I was told you fish for these fish at high tide. No point in heading out at low tide and low tide here can be very, very low. The channel, at low tide, is constricted down to something you could skip a rock across. Hard to know just how deep the channel is when it is low like this. I’ve never seen a boat use the channel at this tide, but I suppose that is its purpose.
I wanted to fish at least once a month and this was, by all accounting, the last day of the month. I ducked out of work just a little bit early and raced home. There, I got some meat out to thaw and grabbed by gear and then off to the water.
The tide was as far out as it gets. The water was a long way down. But… the 28th… last chance.
I figured I’d fast about for 30 minutes or so and then I’d head back in time to make dinner.
Funny what you see out there at such low tide. In the water were sponge like plants, bright red. I’ve never seen those before.
I set about the job of blind casting for California stripers. Cast, retrieve, cast, retrieve.
Then, a most unexpected thing happened. There was a grab. I missed it. I cast again and there was another grab and I was tight to a fish. Was it a halibut waiting for more water to get back up on the mud flat? Was it one of the jack smelt I sometimes catch?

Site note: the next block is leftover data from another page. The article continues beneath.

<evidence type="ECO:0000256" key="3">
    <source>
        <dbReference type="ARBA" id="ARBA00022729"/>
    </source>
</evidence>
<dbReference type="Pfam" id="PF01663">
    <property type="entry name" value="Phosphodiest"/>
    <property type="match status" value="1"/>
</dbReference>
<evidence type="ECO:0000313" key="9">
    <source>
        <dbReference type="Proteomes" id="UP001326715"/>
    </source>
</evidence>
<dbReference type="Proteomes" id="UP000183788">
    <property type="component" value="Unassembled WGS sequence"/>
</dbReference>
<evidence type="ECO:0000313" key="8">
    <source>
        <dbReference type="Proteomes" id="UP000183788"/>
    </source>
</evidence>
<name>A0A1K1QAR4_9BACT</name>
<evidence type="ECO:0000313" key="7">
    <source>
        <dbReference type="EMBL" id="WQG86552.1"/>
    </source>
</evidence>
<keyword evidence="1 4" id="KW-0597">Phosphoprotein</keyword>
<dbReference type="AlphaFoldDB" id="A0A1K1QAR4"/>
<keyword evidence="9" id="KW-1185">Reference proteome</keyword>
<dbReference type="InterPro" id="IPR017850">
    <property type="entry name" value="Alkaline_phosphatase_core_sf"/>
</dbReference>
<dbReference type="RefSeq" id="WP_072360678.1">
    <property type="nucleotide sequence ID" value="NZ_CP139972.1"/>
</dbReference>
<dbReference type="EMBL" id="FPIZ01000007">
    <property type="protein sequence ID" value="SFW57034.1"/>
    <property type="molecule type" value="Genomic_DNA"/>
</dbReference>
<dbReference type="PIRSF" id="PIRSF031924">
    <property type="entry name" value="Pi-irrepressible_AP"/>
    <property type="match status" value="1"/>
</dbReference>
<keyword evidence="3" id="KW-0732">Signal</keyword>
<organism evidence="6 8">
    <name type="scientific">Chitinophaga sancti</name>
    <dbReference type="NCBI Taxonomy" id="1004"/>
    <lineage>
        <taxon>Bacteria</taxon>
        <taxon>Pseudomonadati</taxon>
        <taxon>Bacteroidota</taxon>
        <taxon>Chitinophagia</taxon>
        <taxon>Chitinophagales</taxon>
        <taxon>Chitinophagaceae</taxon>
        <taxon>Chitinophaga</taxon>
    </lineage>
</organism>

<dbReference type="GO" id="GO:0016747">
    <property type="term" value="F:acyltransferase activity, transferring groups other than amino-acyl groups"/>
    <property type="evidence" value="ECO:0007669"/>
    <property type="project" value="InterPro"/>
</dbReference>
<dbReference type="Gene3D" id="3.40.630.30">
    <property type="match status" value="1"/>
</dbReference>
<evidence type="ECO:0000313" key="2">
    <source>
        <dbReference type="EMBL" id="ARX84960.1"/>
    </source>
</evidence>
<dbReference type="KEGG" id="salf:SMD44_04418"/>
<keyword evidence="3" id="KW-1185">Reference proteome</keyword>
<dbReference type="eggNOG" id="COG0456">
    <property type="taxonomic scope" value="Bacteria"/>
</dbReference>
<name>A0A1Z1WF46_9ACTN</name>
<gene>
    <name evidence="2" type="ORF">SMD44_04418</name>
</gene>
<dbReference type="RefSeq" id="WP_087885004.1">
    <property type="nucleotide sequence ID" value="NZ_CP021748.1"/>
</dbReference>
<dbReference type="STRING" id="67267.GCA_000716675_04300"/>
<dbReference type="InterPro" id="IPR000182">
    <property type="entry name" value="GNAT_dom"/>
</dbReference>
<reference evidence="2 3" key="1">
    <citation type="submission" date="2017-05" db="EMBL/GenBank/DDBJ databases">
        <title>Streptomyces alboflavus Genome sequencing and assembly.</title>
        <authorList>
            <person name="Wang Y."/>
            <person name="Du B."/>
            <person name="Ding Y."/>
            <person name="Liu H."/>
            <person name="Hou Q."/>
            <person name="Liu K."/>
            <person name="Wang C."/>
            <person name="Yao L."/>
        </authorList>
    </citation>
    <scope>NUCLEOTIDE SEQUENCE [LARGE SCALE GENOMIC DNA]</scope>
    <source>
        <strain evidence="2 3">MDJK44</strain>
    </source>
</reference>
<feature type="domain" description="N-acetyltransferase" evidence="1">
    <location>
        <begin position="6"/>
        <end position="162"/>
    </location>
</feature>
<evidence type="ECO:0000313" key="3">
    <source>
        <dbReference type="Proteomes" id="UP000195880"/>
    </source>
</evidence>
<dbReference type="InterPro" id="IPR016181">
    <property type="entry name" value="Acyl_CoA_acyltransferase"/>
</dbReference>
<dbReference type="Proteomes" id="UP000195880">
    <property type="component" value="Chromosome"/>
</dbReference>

It was a striper.
I wasn’t supposed to be able to catch stripers at low tide. I probably wasn’t supposed to catch stripers in February, or on the cusp of a cold front. But… I did.
The thing I knew just before that fish was that low tide was not the right tide (and that February was not the right month). Funny… now I know something else, which is probably also wrong in one or more of a hundred ways.
That’s what I love about fishing. Being wrong and finding out that I was wrong by catching a fish.
Trial and error.
Error and fish.
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